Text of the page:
Due to the extensive visual nature of the internet, the look of a project page has become tantamount to the offering of the product itself. Now, like old good days, people don’t just “hear” about your product, but they can actually see your product in all possible angles before the actual buying. Thus, product page visuals have become an indispensable component of modern commerce.
It boils down to the fact that how you show is as important as what you show.
We’re going to throw a glimpse into the merchandising art that’s been perfected by trendsetters–how they actually make their pages aesthetically supreme and how it is helping them in developing their market share.
The National Retail Federation lists the following as the top 10 American retail companies based on their 2014 U.S. retail sales across all channels:
- Walmart – $343.6 billion
- Costco – $79.6 billion
- The Home Depot – $74.2 billion
- Walgreens – $72.6 billion
- Target – $72.6 billion
- CVS Caremark – $67.9 billion
- Lowe’s – $54.8 billion
- Amazon – $49.3 billion
- Best Buy – $35.9 billion
- Apple Store and iTunes – $28.3 billion
Each and every company from the above list saw visible growth in 2014 and 2015. Target’s growth was thinnest, with a 1.9 percent increase in U.S. retail sales from 2013 to 2014. Amazon grew the most, heightening U.S. retail sales 22.6 percent for the same period.
The important thing to note here is that, apart from Amazon, almost all these retailers have online as well as physical presence. So, it is essentially a list of retailers who know how to execute brilliant merchandising across all channels.
In terms of retailers from all countries, these are the NRF’s top 10, with their online sales totals listed. These include online-only operations like Amazon and JD.com, as well as multi-channel retailers like Apple and Tesco.
- Amazon.com Inc. (US) – $70.1 billion (figure excludes third-party sales)
- Apple Inc. (US) – $20.6 billion
- JD.com, Inc. (China) – $17.7 billion (online direct sales only)
- Wal-Mart Stores Inc. (US) – $12.2 billion
- Otto (GmbH & Co KG) (Germany) – $8.4 billion
- Tesco PLC (UK) – $6.5 billion
- Macy’s Inc. (US) – $5.4 billion
- Liberty Interactive Corporation (US) – $5.2 billion (includes QVC.com and other e-retail subsidiaries)
- Casino Guichard-Perrachon S.A. (France) – $4.6 billion
- Suning Commerce Group Co., Ltd. (China) – $4.2 billion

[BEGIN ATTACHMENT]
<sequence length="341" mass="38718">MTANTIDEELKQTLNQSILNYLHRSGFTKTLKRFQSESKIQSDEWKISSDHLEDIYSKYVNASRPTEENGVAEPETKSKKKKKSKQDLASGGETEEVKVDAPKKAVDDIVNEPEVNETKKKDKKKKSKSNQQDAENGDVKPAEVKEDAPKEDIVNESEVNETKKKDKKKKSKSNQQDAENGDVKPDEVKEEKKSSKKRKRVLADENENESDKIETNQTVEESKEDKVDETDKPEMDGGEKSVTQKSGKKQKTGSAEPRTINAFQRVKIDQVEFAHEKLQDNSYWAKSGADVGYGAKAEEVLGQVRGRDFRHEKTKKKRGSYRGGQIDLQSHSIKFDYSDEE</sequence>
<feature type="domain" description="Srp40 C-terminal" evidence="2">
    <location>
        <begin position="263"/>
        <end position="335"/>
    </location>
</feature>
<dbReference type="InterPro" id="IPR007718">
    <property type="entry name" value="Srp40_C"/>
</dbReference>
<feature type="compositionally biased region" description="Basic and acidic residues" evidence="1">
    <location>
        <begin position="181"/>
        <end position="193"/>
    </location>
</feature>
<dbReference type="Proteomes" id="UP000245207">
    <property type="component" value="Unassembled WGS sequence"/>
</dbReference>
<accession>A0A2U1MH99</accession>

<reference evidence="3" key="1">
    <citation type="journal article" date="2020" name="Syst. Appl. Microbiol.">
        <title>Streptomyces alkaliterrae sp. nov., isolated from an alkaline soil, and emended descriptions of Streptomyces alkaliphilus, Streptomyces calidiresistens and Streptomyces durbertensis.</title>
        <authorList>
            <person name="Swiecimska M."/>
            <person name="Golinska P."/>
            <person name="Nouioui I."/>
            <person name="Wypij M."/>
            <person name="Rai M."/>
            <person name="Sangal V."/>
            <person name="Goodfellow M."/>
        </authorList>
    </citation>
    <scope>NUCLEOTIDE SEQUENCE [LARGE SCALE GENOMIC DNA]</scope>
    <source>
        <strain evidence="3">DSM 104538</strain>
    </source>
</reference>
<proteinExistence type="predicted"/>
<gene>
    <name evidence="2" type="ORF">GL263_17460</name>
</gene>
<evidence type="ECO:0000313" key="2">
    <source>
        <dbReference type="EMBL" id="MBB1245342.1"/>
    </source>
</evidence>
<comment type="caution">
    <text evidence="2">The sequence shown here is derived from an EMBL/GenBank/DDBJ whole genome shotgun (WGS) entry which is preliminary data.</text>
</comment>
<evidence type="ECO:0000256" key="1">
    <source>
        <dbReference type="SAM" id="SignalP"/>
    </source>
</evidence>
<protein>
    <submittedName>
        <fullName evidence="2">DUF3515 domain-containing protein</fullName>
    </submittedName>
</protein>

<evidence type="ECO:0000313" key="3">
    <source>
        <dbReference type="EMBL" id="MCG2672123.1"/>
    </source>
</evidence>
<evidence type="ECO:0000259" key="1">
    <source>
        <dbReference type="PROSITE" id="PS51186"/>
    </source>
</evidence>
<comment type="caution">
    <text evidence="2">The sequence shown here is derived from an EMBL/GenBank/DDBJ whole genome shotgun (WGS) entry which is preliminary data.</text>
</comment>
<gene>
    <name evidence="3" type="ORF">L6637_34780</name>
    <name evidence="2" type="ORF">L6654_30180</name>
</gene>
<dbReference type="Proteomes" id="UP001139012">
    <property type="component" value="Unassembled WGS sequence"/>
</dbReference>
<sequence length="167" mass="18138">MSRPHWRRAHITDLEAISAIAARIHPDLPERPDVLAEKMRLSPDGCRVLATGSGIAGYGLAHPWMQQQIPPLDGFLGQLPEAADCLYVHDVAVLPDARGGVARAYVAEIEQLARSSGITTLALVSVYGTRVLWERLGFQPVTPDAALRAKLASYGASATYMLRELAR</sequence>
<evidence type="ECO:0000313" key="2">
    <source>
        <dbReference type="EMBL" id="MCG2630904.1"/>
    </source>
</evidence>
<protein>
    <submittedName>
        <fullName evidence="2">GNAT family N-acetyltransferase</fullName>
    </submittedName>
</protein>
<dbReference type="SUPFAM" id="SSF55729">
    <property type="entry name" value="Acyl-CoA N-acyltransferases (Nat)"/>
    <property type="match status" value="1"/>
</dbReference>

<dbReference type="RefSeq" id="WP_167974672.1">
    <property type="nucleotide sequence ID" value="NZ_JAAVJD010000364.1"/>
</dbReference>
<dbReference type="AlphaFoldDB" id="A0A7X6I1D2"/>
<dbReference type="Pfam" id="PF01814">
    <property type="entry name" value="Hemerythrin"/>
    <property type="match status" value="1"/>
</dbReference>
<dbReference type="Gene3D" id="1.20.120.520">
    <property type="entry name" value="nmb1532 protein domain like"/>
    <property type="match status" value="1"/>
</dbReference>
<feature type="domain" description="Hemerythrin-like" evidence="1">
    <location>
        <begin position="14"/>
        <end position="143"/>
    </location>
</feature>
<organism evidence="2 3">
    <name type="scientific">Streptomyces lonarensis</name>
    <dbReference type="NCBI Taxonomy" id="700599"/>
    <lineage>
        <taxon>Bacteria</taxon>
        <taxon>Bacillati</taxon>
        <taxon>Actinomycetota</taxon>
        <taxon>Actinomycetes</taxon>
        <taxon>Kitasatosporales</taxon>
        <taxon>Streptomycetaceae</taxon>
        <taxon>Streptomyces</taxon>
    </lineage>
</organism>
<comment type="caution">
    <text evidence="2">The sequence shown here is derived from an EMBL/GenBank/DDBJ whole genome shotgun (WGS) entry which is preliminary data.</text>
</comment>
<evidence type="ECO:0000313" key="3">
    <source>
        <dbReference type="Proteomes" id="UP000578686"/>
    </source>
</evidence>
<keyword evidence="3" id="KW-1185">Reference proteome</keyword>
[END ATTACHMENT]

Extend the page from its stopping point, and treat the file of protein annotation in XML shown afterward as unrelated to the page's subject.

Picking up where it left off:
Lessons in product page visuals from these 17 leaders…
A) Up-Front Offer Display:
One common thing which all larger retailers are doing is putting a single large offer right up front on their home pages. Similarly, there is a hero image at the top of the home page. It grabs attention, which is like oxygen to sites like these.
You will find a list of products or product categories lower down on the home pages of all 10 retailers on the first list. Similarly, you can see clear cut personalization of the products based on the visitor’s shopping and viewing history. Naturally, it reduces user’s time, as what he wants is in front of him without having to search a lot. It is mighty useful in cutting down the bounce rate.
C) Stick To The Basics:
Though e-commerce is a fast paced world, certain things still hold sway. It is particularly true for category pages, as people expect basic information like product images, product names, prices, and a means of either getting more information or adding the product to the cart. Almost all 10 retailers have these basic functionalities.
Except Apple, all other sites have layering and filtering on the category page. These techniques simplify the user’s task of finding products which he actually wants to buy. Apple’s apprehension with this convention is understandable as it has much fewer products.
E) Multiple Angles Of Products:
As an online retailer, you have to understand that people cannot hold and touch your product. That benefit lies with brick-and-mortar stores. Thus, it is imperative to have a system in place where the user can see your product in all possible angles and directions. It will allow users to get acquainted with the minute details of the product. And believe it or not, but it can significantly affect the purchase decisions of users. Remember, at the end of the day, it’s all about showing off your products.
Visual Commerce enables companies to show off user-generated images of their products, thus giving browsers a deeper understanding of every facet of a certain item.
You can also work Visual Commerce into your product page visuals, so users don’t have to go to a separate gallery to view it.
Indeed, this is just a tip of the iceberg. Upcoming times will see much radical and path-breaking ways to enhance product page visuals. The boundary of the aesthetic limit will be stretched. We are already witnessing videos of the products on pages. But without a doubt, all these efforts deserve a chance. The truth is, we are living in an era where all it takes to create a lasting image of the product in the mind of your potential customer is a mere glance at that product.
This post was written by Prasad Dhamdhere.